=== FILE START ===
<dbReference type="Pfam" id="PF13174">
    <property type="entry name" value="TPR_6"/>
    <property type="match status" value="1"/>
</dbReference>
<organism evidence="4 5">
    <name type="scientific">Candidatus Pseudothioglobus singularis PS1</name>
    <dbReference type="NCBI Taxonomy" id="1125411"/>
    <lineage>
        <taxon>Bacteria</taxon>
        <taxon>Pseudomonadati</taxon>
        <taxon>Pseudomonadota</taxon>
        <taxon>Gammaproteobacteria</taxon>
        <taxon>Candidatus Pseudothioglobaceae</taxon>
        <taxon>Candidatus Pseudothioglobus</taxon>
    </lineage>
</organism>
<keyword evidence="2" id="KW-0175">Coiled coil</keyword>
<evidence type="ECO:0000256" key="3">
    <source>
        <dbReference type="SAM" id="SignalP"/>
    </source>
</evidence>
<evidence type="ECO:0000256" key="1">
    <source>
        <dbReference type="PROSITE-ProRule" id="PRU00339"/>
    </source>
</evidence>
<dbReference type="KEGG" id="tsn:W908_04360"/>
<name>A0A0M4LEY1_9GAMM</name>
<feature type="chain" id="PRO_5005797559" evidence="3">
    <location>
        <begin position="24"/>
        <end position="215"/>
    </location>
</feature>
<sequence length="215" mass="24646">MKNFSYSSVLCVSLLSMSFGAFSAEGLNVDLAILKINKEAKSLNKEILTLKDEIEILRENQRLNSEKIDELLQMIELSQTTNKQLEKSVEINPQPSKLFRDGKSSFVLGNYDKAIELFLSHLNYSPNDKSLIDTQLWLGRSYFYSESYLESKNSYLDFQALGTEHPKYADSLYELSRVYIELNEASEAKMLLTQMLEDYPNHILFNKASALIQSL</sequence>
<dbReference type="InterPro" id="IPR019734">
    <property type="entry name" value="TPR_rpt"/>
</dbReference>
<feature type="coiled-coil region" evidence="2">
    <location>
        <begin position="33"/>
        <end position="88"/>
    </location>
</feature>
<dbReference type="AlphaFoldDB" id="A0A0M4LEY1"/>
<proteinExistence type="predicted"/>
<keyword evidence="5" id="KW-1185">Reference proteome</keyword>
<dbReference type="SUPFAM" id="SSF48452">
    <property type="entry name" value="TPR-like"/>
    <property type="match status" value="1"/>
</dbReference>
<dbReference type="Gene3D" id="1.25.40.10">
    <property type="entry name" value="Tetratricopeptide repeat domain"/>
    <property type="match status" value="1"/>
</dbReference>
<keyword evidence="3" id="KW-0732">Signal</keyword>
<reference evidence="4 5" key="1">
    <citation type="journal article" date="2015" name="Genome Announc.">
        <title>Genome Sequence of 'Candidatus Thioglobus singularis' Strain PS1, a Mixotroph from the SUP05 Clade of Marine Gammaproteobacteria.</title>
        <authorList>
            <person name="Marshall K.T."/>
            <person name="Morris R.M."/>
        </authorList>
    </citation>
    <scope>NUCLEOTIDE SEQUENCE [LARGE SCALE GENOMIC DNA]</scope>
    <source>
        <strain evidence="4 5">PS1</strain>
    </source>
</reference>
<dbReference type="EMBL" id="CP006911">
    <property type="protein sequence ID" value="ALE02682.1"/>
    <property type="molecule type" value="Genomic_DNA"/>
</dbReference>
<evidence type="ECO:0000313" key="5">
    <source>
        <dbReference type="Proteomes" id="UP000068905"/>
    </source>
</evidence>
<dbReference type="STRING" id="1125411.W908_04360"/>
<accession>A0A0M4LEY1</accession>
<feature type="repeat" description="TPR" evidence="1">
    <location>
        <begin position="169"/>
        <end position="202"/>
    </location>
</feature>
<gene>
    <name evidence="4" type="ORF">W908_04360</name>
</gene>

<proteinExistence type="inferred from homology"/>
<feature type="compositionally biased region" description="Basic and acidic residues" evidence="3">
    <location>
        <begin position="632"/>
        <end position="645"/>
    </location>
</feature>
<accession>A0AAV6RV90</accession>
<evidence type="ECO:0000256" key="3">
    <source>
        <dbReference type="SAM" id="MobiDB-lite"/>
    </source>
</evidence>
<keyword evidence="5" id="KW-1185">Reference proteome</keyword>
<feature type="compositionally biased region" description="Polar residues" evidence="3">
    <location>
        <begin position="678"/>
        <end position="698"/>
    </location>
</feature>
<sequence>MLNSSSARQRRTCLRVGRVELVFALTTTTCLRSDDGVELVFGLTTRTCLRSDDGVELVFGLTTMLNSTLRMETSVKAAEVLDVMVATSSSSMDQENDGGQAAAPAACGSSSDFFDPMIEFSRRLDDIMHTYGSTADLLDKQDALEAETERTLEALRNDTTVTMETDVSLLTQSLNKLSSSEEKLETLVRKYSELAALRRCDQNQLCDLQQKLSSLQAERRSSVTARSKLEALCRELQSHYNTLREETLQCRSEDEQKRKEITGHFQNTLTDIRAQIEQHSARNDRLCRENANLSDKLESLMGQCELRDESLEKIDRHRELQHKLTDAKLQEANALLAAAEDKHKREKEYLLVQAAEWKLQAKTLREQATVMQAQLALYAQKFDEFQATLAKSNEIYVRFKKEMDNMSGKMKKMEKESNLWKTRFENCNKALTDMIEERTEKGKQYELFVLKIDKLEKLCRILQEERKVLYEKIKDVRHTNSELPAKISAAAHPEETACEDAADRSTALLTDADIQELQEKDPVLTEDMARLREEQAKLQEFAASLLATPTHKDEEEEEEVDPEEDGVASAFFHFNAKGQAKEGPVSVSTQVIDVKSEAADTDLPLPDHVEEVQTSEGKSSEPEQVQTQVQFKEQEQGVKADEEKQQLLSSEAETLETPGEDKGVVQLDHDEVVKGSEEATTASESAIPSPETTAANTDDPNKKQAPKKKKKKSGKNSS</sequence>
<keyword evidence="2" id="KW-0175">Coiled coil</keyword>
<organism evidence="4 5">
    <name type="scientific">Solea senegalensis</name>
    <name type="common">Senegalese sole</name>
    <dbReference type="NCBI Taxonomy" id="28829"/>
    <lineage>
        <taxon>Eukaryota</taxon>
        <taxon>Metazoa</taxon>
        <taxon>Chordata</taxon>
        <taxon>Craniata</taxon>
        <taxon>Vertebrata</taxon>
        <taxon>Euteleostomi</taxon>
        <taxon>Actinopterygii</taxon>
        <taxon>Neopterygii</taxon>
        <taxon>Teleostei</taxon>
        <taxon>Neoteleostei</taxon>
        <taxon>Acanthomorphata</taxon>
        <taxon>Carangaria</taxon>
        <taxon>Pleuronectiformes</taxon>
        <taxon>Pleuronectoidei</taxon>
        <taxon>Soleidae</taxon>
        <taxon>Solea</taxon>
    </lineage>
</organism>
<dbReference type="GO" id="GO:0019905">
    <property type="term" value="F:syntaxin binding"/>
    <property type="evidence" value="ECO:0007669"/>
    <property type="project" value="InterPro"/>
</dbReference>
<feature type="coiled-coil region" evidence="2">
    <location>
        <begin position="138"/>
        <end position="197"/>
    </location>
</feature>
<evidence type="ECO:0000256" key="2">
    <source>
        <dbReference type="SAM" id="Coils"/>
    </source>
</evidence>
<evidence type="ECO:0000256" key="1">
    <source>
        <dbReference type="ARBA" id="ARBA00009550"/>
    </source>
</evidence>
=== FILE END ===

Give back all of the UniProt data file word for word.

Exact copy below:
<dbReference type="Pfam" id="PF13174">
    <property type="entry name" value="TPR_6"/>
    <property type="match status" value="1"/>
</dbReference>
<organism evidence="4 5">
    <name type="scientific">Candidatus Pseudothioglobus singularis PS1</name>
    <dbReference type="NCBI Taxonomy" id="1125411"/>
    <lineage>
        <taxon>Bacteria</taxon>
        <taxon>Pseudomonadati</taxon>
        <taxon>Pseudomonadota</taxon>
        <taxon>Gammaproteobacteria</taxon>
        <taxon>Candidatus Pseudothioglobaceae</taxon>
        <taxon>Candidatus Pseudothioglobus</taxon>
    </lineage>
</organism>
<keyword evidence="2" id="KW-0175">Coiled coil</keyword>
<evidence type="ECO:0000256" key="3">
    <source>
        <dbReference type="SAM" id="SignalP"/>
    </source>
</evidence>
<evidence type="ECO:0000256" key="1">
    <source>
        <dbReference type="PROSITE-ProRule" id="PRU00339"/>
    </source>
</evidence>
<dbReference type="KEGG" id="tsn:W908_04360"/>
<name>A0A0M4LEY1_9GAMM</name>
<feature type="chain" id="PRO_5005797559" evidence="3">
    <location>
        <begin position="24"/>
        <end position="215"/>
    </location>
</feature>
<sequence length="215" mass="24646">MKNFSYSSVLCVSLLSMSFGAFSAEGLNVDLAILKINKEAKSLNKEILTLKDEIEILRENQRLNSEKIDELLQMIELSQTTNKQLEKSVEINPQPSKLFRDGKSSFVLGNYDKAIELFLSHLNYSPNDKSLIDTQLWLGRSYFYSESYLESKNSYLDFQALGTEHPKYADSLYELSRVYIELNEASEAKMLLTQMLEDYPNHILFNKASALIQSL</sequence>
<dbReference type="InterPro" id="IPR019734">
    <property type="entry name" value="TPR_rpt"/>
</dbReference>
<feature type="coiled-coil region" evidence="2">
    <location>
        <begin position="33"/>
        <end position="88"/>
    </location>
</feature>
<dbReference type="AlphaFoldDB" id="A0A0M4LEY1"/>
<proteinExistence type="predicted"/>
<keyword evidence="5" id="KW-1185">Reference proteome</keyword>
<dbReference type="SUPFAM" id="SSF48452">
    <property type="entry name" value="TPR-like"/>
    <property type="match status" value="1"/>
</dbReference>
<dbReference type="Gene3D" id="1.25.40.10">
    <property type="entry name" value="Tetratricopeptide repeat domain"/>
    <property type="match status" value="1"/>
</dbReference>
<keyword evidence="3" id="KW-0732">Signal</keyword>
<reference evidence="4 5" key="1">
    <citation type="journal article" date="2015" name="Genome Announc.">
        <title>Genome Sequence of 'Candidatus Thioglobus singularis' Strain PS1, a Mixotroph from the SUP05 Clade of Marine Gammaproteobacteria.</title>
        <authorList>
            <person name="Marshall K.T."/>
            <person name="Morris R.M."/>
        </authorList>
    </citation>
    <scope>NUCLEOTIDE SEQUENCE [LARGE SCALE GENOMIC DNA]</scope>
    <source>
        <strain evidence="4 5">PS1</strain>
    </source>
</reference>
<dbReference type="EMBL" id="CP006911">
    <property type="protein sequence ID" value="ALE02682.1"/>
    <property type="molecule type" value="Genomic_DNA"/>
</dbReference>
<evidence type="ECO:0000313" key="5">
    <source>
        <dbReference type="Proteomes" id="UP000068905"/>
    </source>
</evidence>
<dbReference type="STRING" id="1125411.W908_04360"/>
<accession>A0A0M4LEY1</accession>
<feature type="repeat" description="TPR" evidence="1">
    <location>
        <begin position="169"/>
        <end position="202"/>
    </location>
</feature>
<gene>
    <name evidence="4" type="ORF">W908_04360</name>
</gene>

<proteinExistence type="inferred from homology"/>
<feature type="compositionally biased region" description="Basic and acidic residues" evidence="3">
    <location>
        <begin position="632"/>
        <end position="645"/>
    </location>
</feature>
<accession>A0AAV6RV90</accession>
<evidence type="ECO:0000256" key="3">
    <source>
        <dbReference type="SAM" id="MobiDB-lite"/>
    </source>
</evidence>
<keyword evidence="5" id="KW-1185">Reference proteome</keyword>
<feature type="compositionally biased region" description="Polar residues" evidence="3">
    <location>
        <begin position="678"/>
        <end position="698"/>
    </location>
</feature>
<sequence>MLNSSSARQRRTCLRVGRVELVFALTTTTCLRSDDGVELVFGLTTRTCLRSDDGVELVFGLTTMLNSTLRMETSVKAAEVLDVMVATSSSSMDQENDGGQAAAPAACGSSSDFFDPMIEFSRRLDDIMHTYGSTADLLDKQDALEAETERTLEALRNDTTVTMETDVSLLTQSLNKLSSSEEKLETLVRKYSELAALRRCDQNQLCDLQQKLSSLQAERRSSVTARSKLEALCRELQSHYNTLREETLQCRSEDEQKRKEITGHFQNTLTDIRAQIEQHSARNDRLCRENANLSDKLESLMGQCELRDESLEKIDRHRELQHKLTDAKLQEANALLAAAEDKHKREKEYLLVQAAEWKLQAKTLREQATVMQAQLALYAQKFDEFQATLAKSNEIYVRFKKEMDNMSGKMKKMEKESNLWKTRFENCNKALTDMIEERTEKGKQYELFVLKIDKLEKLCRILQEERKVLYEKIKDVRHTNSELPAKISAAAHPEETACEDAADRSTALLTDADIQELQEKDPVLTEDMARLREEQAKLQEFAASLLATPTHKDEEEEEEVDPEEDGVASAFFHFNAKGQAKEGPVSVSTQVIDVKSEAADTDLPLPDHVEEVQTSEGKSSEPEQVQTQVQFKEQEQGVKADEEKQQLLSSEAETLETPGEDKGVVQLDHDEVVKGSEEATTASESAIPSPETTAANTDDPNKKQAPKKKKKKSGKNSS</sequence>
<keyword evidence="2" id="KW-0175">Coiled coil</keyword>
<organism evidence="4 5">
    <name type="scientific">Solea senegalensis</name>
    <name type="common">Senegalese sole</name>
    <dbReference type="NCBI Taxonomy" id="28829"/>
    <lineage>
        <taxon>Eukaryota</taxon>
        <taxon>Metazoa</taxon>
        <taxon>Chordata</taxon>
        <taxon>Craniata</taxon>
        <taxon>Vertebrata</taxon>
        <taxon>Euteleostomi</taxon>
        <taxon>Actinopterygii</taxon>
        <taxon>Neopterygii</taxon>
        <taxon>Teleostei</taxon>
        <taxon>Neoteleostei</taxon>
        <taxon>Acanthomorphata</taxon>
        <taxon>Carangaria</taxon>
        <taxon>Pleuronectiformes</taxon>
        <taxon>Pleuronectoidei</taxon>
        <taxon>Soleidae</taxon>
        <taxon>Solea</taxon>
    </lineage>
</organism>
<dbReference type="GO" id="GO:0019905">
    <property type="term" value="F:syntaxin binding"/>
    <property type="evidence" value="ECO:0007669"/>
    <property type="project" value="InterPro"/>
</dbReference>
<feature type="coiled-coil region" evidence="2">
    <location>
        <begin position="138"/>
        <end position="197"/>
    </location>
</feature>
<evidence type="ECO:0000256" key="2">
    <source>
        <dbReference type="SAM" id="Coils"/>
    </source>
</evidence>
<evidence type="ECO:0000256" key="1">
    <source>
        <dbReference type="ARBA" id="ARBA00009550"/>
    </source>
</evidence>